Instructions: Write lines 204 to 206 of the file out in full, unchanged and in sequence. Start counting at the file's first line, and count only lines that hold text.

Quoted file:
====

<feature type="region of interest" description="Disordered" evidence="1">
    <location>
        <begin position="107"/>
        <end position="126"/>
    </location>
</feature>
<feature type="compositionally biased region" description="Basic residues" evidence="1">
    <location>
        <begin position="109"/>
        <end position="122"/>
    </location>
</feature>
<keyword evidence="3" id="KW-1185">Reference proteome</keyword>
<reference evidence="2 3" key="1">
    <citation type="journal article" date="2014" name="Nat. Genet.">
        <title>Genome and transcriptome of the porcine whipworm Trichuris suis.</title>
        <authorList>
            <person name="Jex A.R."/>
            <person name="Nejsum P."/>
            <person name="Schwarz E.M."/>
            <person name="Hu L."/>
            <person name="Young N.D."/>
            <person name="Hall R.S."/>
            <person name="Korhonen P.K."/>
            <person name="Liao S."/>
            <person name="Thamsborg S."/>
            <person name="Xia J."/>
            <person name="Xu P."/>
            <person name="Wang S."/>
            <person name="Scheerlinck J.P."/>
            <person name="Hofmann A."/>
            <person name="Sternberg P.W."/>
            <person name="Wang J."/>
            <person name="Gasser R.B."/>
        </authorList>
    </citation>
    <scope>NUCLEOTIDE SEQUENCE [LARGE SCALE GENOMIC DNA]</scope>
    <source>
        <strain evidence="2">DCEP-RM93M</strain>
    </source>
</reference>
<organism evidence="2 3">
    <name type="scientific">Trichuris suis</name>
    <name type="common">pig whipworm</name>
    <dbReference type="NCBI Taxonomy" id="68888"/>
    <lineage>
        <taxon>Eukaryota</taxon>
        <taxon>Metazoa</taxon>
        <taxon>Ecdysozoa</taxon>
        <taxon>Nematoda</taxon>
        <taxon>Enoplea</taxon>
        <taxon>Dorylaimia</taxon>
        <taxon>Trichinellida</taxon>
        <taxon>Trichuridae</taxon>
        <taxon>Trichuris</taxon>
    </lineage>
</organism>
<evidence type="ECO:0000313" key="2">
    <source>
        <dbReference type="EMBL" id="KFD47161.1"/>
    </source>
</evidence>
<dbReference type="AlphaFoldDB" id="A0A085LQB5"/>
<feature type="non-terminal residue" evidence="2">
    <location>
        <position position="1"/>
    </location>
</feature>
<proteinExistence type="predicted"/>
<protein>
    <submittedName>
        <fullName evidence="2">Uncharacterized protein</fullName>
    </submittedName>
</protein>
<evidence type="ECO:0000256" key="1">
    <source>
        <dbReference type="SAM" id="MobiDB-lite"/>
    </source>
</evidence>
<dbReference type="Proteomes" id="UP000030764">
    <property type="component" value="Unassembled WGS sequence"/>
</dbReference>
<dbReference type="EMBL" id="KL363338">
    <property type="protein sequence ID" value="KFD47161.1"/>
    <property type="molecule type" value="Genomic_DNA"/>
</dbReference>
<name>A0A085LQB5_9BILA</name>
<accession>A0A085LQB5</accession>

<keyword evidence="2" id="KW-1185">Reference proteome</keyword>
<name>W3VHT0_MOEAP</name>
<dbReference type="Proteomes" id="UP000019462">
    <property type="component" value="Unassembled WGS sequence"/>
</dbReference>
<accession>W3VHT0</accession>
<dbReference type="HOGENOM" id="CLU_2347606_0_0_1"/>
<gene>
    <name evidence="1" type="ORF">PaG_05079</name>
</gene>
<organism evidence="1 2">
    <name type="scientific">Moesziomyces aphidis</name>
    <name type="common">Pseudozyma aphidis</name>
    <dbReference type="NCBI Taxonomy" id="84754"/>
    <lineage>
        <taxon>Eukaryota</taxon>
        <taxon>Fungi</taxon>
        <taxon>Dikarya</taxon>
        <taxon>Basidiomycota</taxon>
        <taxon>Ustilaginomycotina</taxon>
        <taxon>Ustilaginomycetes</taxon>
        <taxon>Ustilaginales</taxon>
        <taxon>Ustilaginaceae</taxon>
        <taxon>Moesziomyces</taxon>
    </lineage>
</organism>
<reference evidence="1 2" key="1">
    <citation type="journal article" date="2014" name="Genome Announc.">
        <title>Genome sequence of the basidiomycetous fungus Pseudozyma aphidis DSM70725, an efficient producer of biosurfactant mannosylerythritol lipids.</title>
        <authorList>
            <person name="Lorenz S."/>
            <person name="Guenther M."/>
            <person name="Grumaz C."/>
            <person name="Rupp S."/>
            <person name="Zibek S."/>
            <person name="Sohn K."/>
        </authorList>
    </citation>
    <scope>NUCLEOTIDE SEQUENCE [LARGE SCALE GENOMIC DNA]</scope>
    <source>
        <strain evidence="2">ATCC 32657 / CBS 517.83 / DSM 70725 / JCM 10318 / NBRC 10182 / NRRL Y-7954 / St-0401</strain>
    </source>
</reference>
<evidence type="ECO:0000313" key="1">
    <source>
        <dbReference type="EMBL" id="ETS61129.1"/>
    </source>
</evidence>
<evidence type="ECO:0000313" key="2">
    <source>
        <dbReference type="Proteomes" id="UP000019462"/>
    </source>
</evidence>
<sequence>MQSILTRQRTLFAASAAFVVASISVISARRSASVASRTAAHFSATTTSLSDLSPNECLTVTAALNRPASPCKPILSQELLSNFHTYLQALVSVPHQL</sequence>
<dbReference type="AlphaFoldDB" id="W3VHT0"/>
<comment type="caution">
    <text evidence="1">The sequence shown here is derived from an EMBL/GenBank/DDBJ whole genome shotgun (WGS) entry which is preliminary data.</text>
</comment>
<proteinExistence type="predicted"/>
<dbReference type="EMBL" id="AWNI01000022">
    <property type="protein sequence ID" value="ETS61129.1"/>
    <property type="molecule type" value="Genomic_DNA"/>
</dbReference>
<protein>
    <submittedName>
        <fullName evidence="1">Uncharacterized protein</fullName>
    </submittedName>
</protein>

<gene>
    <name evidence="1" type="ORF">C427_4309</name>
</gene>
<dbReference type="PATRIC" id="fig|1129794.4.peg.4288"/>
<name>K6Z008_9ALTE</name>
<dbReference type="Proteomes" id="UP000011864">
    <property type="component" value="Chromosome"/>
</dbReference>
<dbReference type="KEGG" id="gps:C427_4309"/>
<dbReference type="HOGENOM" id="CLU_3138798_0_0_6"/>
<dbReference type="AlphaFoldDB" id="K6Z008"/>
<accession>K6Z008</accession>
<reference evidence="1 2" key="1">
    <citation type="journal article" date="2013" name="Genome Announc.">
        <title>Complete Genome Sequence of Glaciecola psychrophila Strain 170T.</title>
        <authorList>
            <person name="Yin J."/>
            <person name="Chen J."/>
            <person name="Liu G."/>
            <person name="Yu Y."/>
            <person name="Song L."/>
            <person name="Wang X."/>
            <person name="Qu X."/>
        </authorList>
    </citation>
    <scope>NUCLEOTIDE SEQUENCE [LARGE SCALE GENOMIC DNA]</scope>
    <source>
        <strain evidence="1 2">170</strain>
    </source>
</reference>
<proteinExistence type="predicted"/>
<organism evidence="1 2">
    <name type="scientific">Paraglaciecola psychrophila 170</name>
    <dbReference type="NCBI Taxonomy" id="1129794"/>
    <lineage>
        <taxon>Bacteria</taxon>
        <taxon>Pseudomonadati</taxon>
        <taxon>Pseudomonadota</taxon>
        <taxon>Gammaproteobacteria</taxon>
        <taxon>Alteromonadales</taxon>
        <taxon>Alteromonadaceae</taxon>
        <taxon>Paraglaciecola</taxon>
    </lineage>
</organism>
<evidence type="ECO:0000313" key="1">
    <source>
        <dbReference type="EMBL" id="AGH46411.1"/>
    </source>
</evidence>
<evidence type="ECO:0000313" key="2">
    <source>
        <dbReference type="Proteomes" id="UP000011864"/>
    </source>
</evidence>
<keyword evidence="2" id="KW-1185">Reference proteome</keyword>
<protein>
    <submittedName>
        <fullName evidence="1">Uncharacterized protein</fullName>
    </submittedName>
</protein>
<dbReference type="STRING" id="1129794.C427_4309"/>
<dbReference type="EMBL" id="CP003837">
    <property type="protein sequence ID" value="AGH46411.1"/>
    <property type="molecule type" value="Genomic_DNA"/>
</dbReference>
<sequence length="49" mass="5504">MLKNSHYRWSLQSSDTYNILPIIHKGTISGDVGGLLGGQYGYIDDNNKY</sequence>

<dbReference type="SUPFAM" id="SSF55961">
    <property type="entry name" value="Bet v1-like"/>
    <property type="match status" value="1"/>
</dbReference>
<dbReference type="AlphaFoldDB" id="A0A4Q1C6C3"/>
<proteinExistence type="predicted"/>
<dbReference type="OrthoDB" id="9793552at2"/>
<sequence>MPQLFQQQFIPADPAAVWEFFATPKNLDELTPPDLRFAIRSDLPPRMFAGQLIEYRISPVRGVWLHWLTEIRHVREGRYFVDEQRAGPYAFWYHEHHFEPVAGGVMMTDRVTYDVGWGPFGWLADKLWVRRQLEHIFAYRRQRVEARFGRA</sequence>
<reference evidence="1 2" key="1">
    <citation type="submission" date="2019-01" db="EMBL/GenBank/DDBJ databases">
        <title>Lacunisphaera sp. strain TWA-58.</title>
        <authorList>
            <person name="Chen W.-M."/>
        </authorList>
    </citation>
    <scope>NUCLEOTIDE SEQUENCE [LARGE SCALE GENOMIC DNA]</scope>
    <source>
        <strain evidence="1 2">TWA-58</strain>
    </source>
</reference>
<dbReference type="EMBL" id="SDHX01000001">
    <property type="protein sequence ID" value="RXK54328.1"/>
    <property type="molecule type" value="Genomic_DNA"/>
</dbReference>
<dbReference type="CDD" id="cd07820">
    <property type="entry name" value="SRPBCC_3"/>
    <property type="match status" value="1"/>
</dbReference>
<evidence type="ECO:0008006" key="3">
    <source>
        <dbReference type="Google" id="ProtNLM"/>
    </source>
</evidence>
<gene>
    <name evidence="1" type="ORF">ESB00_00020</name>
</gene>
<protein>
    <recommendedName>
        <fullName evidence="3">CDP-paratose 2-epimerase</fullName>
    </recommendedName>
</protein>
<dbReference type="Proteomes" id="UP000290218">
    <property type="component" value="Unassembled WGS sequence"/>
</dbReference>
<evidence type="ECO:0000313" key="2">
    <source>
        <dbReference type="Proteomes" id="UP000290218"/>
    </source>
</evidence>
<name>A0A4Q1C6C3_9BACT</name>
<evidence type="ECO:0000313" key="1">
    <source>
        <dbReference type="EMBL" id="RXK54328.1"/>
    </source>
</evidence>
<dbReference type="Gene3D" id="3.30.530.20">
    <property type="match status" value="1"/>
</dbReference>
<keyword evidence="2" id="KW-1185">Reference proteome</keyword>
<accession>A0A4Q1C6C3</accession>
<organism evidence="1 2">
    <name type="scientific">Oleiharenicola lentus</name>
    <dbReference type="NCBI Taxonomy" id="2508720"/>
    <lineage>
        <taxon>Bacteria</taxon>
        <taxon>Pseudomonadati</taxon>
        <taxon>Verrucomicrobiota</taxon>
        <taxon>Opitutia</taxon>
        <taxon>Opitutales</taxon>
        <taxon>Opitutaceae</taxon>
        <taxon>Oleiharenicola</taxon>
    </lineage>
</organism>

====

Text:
    </source>
</evidence>
<evidence type="ECO:0000313" key="2">